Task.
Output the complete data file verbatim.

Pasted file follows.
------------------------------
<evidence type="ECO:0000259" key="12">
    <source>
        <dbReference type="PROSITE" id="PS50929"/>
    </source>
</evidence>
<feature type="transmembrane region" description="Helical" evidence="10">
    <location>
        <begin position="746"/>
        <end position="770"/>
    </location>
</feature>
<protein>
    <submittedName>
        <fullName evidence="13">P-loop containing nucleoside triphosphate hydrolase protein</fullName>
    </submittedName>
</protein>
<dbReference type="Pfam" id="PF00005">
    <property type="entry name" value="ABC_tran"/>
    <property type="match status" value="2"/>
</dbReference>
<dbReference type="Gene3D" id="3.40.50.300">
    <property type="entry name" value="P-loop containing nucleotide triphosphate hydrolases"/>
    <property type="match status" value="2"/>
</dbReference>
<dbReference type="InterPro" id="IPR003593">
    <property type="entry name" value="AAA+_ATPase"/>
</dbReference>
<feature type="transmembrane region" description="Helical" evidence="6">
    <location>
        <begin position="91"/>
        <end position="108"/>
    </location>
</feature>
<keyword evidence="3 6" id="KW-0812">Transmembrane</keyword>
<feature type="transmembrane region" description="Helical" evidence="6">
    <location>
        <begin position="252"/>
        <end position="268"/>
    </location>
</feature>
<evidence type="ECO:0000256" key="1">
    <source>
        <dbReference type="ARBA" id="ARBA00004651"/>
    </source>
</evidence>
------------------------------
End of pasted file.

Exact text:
<evidence type="ECO:0000259" key="12">
    <source>
        <dbReference type="PROSITE" id="PS50929"/>
    </source>
</evidence>
<feature type="transmembrane region" description="Helical" evidence="10">
    <location>
        <begin position="746"/>
        <end position="770"/>
    </location>
</feature>
<protein>
    <submittedName>
        <fullName evidence="13">P-loop containing nucleoside triphosphate hydrolase protein</fullName>
    </submittedName>
</protein>
<dbReference type="Pfam" id="PF00005">
    <property type="entry name" value="ABC_tran"/>
    <property type="match status" value="2"/>
</dbReference>
<dbReference type="Gene3D" id="3.40.50.300">
    <property type="entry name" value="P-loop containing nucleotide triphosphate hydrolases"/>
    <property type="match status" value="2"/>
</dbReference>
<dbReference type="InterPro" id="IPR003593">
    <property type="entry name" value="AAA+_ATPase"/>
</dbReference>
<feature type="transmembrane region" description="Helical" evidence="6">
    <location>
        <begin position="91"/>
        <end position="108"/>
    </location>
</feature>
<keyword evidence="3 6" id="KW-0812">Transmembrane</keyword>
<feature type="transmembrane region" description="Helical" evidence="6">
    <location>
        <begin position="252"/>
        <end position="268"/>
    </location>
</feature>
<evidence type="ECO:0000256" key="1">
    <source>
        <dbReference type="ARBA" id="ARBA00004651"/>
    </source>
</evidence>